Donald Trump "called the military that I served in a disaster."

John Hutson on Wednesday, July 27th, 2016 in a speech at the Democratic National Convention in Philadelphia

Mostly True

Rear Adm. John Hutson says Donald Trump 'called the military that I served in a disaster'

John Hutson, a retired Navy rear admiral, speaks during the third night of the Democratic National Convention in Philadelphia, PA. (AP)

On the third night of the Democratic National Convention in Philadelphia, retired Rear Adm. John Hutson joined a series of speakers who sought to attack Republican presidential nominee Donald Trump on his foreign-policy bona fides.

At one point in his speech, Hutson said Trump "called the military that I served in a disaster."

It’s a barb that Clinton and her surrogates have used frequently against Trump. But how accurate is it?

The remark comes from the Republican primary debate sponsored by the Fox Business Network on Jan. 14, 2016.

Moderator Maria Bartiromo said, "Mr. Trump, South Carolina Governor Nikki Haley in her response to the State of the Union address appeared to choose sides within the party, saying Republicans should resist ‘the siren call of the angriest voices.’ She confirmed she was referring to you, among others. Was she out of line? And, how would a President Trump unite the party?"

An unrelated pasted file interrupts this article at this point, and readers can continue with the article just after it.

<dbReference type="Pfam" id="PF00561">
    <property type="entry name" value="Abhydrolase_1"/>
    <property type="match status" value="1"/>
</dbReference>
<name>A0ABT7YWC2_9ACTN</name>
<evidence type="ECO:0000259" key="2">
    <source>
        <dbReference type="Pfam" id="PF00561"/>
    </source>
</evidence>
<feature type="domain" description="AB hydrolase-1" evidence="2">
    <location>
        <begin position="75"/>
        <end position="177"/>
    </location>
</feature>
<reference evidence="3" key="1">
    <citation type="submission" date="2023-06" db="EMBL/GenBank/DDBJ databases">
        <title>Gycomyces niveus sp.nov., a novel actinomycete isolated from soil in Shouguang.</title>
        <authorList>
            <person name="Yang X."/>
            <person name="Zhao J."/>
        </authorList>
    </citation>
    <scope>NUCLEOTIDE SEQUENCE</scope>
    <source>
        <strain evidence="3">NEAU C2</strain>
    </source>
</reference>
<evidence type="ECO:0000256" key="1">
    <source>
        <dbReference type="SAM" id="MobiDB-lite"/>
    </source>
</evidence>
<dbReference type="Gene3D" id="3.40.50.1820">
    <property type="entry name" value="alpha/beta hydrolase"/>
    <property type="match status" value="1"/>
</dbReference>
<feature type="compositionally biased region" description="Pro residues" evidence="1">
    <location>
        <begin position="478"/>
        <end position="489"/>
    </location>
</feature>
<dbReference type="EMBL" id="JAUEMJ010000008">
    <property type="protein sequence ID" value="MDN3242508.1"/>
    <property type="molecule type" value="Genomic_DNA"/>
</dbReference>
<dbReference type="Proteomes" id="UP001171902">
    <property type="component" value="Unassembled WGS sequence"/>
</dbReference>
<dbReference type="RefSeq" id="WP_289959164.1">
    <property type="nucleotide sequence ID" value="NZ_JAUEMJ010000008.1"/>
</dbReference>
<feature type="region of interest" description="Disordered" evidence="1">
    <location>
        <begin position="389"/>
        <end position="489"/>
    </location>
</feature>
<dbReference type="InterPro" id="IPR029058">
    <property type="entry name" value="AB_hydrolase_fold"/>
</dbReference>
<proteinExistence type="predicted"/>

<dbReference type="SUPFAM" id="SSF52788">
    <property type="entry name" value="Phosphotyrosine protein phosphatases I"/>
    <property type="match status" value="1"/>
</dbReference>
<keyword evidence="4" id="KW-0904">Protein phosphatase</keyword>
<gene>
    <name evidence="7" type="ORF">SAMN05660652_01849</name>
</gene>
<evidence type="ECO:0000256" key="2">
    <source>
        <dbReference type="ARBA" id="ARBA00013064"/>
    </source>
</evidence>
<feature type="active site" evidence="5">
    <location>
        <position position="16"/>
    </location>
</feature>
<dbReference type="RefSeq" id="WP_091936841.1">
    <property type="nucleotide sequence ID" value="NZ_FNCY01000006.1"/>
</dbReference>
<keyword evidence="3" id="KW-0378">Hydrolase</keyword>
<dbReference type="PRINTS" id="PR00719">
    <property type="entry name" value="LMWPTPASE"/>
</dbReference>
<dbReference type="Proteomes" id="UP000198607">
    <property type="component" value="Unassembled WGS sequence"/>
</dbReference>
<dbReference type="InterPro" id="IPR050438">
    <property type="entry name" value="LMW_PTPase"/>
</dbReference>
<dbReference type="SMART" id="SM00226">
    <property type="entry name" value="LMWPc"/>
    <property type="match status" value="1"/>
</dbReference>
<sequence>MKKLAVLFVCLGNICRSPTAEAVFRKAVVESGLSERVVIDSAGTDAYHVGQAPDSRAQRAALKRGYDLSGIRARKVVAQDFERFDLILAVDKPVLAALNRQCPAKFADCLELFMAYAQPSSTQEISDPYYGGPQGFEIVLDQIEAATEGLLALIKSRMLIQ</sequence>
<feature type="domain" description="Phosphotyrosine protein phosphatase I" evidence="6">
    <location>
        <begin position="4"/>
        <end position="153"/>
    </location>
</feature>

After saying he felt no ill will towards Haley, Trump said, "But she did say there was anger. And I could say, oh, I'm not angry. (But) I'm very angry because our country is being run horribly and I will gladly accept the mantle of anger. Our military is a disaster. Our health care is a horror show. Obamacare, we're going to repeal it and replace it. We have no borders. Our vets are being treated horribly. Illegal immigration is beyond belief. Our country is being run by incompetent people. And yes, I am angry. And I won't be angry when we fix it, but until we fix it, I'm very, very angry."

On other occasions, Trump has specifically assailed President Barack Obama’s record -- and, by extension, that of Democratic nominee Hillary Clinton -- on military spending, saying the armed forces had been cut too far.

For instance, during a visit to Washington in April, Trump said, "Our active-duty armed forces have shrunk from 2 million in 1991 to about 1.3 million today. The Navy has shrunk from over 500 ships to 272 ships during this same period of time. The Air Force is about one-third smaller than 1991. Pilots flying B-52s in combat missions today. These planes are older than virtually everybody in this room." (We’ve looked at similar claims here.)

However, in the debate exchange with Bartiromo, Trump didn’t specify that he was talking about the military’s budget.

Our ruling

Trump "called the military that I served in a disaster." Trump did say that, almost verbatim. But it’s worth noting that Hutson has described Trump’s words as a personal affront to the institution he devoted his career to, drawing the most unflattering interpretation for a statement that is far less specific. Hutson’s statement is accurate but needs additional information, so we rate it Mostly True.


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